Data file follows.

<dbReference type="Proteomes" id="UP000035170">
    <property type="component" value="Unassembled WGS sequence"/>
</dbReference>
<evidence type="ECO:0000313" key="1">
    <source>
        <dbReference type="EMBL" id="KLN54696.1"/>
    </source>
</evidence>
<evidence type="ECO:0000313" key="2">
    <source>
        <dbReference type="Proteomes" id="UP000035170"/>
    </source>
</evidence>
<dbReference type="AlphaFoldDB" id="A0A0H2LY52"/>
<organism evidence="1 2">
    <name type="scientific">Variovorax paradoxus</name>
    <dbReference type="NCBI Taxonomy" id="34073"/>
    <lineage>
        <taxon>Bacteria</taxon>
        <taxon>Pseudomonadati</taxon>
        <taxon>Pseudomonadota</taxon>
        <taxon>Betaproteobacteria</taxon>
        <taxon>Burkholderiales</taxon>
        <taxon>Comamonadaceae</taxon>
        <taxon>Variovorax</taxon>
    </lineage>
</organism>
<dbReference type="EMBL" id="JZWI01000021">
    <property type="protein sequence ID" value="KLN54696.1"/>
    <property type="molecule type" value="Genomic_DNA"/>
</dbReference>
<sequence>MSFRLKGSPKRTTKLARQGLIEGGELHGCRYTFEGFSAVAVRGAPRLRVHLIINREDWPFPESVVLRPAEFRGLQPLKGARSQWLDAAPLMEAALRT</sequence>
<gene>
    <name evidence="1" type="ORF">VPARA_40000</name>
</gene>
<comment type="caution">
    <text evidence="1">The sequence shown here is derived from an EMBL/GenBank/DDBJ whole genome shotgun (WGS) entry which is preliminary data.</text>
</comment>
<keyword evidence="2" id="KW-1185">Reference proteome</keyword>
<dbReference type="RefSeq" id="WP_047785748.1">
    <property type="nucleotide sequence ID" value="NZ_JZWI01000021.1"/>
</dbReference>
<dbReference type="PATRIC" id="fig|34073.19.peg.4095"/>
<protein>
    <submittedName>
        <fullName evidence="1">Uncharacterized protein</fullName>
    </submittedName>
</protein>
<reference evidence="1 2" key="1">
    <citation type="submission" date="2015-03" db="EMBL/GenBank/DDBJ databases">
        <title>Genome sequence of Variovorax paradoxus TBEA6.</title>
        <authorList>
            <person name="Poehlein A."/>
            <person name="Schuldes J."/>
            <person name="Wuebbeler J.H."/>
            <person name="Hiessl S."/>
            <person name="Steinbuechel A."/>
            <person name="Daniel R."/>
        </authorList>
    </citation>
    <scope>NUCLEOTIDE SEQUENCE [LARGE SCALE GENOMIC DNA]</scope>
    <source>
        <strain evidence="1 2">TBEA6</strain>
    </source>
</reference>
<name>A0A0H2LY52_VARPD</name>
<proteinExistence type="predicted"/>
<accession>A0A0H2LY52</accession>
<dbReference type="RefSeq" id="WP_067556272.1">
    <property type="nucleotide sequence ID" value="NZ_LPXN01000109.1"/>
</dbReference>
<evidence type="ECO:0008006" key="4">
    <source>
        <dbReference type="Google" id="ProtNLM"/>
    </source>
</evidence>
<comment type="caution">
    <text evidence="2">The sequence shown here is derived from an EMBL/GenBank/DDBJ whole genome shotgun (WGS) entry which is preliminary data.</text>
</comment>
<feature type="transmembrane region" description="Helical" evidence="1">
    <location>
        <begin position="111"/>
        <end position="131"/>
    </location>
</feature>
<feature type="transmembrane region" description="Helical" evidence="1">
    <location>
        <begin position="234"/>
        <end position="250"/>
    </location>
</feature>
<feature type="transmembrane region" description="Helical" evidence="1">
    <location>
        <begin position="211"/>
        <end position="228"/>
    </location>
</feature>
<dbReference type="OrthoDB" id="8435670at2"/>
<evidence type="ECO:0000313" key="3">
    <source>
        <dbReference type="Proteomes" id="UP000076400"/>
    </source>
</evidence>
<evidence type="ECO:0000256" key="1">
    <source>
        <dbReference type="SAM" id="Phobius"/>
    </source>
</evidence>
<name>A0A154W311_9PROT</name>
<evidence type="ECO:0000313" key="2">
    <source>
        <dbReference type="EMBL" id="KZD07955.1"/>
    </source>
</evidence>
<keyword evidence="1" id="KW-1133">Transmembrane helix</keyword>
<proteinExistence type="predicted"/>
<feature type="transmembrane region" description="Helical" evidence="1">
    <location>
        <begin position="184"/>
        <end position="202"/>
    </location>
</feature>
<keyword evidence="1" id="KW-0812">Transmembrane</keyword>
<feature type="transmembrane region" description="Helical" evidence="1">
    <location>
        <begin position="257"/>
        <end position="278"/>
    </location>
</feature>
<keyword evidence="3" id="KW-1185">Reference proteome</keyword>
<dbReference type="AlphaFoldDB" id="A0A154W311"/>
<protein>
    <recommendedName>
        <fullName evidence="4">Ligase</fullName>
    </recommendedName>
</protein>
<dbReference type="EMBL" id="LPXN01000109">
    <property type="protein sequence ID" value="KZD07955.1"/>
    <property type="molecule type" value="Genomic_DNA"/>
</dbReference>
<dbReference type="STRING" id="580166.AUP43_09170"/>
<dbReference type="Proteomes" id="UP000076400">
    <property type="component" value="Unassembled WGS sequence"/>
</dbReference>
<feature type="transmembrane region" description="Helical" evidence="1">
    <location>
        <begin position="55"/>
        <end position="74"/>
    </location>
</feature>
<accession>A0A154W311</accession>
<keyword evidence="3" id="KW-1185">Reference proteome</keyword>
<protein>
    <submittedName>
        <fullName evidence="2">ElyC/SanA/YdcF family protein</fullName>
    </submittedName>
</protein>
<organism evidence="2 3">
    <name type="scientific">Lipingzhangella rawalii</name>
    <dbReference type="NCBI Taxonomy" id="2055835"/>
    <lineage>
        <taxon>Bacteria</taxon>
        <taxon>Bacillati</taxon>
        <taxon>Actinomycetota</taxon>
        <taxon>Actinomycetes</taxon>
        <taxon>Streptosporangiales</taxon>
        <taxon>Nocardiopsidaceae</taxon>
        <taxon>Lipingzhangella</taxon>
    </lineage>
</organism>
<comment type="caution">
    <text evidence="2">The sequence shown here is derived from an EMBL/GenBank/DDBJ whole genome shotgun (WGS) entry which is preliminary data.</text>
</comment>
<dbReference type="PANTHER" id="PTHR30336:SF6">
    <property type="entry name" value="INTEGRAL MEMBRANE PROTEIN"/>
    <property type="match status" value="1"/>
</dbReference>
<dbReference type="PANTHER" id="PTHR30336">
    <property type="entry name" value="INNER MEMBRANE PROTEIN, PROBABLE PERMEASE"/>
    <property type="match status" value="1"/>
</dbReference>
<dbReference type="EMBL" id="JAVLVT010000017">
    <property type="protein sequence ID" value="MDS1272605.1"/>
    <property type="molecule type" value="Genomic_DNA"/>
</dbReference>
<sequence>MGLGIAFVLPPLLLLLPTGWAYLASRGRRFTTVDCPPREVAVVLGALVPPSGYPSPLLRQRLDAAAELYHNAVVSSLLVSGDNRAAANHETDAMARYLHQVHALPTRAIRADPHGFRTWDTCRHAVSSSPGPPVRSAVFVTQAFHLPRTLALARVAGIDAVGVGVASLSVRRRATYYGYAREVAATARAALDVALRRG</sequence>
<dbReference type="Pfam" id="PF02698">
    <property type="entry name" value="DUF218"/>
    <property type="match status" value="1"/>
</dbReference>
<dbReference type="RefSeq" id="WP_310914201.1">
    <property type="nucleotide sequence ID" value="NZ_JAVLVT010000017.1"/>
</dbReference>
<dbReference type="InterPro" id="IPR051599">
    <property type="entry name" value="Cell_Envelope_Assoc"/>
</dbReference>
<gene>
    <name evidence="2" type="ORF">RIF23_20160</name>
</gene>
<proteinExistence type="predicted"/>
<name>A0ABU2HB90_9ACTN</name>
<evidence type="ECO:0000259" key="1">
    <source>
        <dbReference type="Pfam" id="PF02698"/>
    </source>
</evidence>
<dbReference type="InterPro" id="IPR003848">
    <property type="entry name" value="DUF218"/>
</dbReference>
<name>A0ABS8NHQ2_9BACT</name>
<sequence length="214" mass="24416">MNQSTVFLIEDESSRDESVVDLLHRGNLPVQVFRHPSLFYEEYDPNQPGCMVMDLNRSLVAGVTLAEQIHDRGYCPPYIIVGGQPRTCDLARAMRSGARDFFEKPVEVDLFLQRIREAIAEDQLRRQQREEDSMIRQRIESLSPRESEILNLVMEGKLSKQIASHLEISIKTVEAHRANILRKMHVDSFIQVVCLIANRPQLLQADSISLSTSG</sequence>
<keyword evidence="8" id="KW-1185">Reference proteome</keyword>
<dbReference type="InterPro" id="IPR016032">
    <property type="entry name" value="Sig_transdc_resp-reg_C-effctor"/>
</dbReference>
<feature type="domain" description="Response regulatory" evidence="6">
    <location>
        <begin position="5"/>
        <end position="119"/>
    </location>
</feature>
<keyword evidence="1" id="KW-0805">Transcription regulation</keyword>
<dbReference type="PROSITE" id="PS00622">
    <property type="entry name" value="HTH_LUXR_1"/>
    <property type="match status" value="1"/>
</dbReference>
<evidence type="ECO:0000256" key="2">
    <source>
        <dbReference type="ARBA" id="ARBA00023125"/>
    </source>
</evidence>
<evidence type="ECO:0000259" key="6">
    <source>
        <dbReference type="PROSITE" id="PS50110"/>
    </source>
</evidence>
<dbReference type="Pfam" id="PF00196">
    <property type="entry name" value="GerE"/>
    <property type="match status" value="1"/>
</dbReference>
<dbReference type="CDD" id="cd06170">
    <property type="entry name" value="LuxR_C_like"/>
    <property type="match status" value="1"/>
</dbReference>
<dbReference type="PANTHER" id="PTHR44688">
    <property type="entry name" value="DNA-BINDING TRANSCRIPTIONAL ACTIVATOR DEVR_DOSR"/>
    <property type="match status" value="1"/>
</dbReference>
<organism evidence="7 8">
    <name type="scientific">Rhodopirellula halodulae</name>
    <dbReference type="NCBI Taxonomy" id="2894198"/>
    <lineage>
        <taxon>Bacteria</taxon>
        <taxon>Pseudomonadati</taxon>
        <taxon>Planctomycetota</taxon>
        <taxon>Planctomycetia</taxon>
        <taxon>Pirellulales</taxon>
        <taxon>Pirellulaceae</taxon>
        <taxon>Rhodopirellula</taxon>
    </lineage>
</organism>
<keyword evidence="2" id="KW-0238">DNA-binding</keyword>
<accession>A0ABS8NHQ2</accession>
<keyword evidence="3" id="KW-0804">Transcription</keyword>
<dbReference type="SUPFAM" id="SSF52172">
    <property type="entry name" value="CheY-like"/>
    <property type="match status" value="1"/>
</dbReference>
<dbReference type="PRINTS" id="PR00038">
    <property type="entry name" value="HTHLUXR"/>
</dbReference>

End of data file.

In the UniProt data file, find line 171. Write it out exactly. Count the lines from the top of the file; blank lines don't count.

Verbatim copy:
<comment type="caution">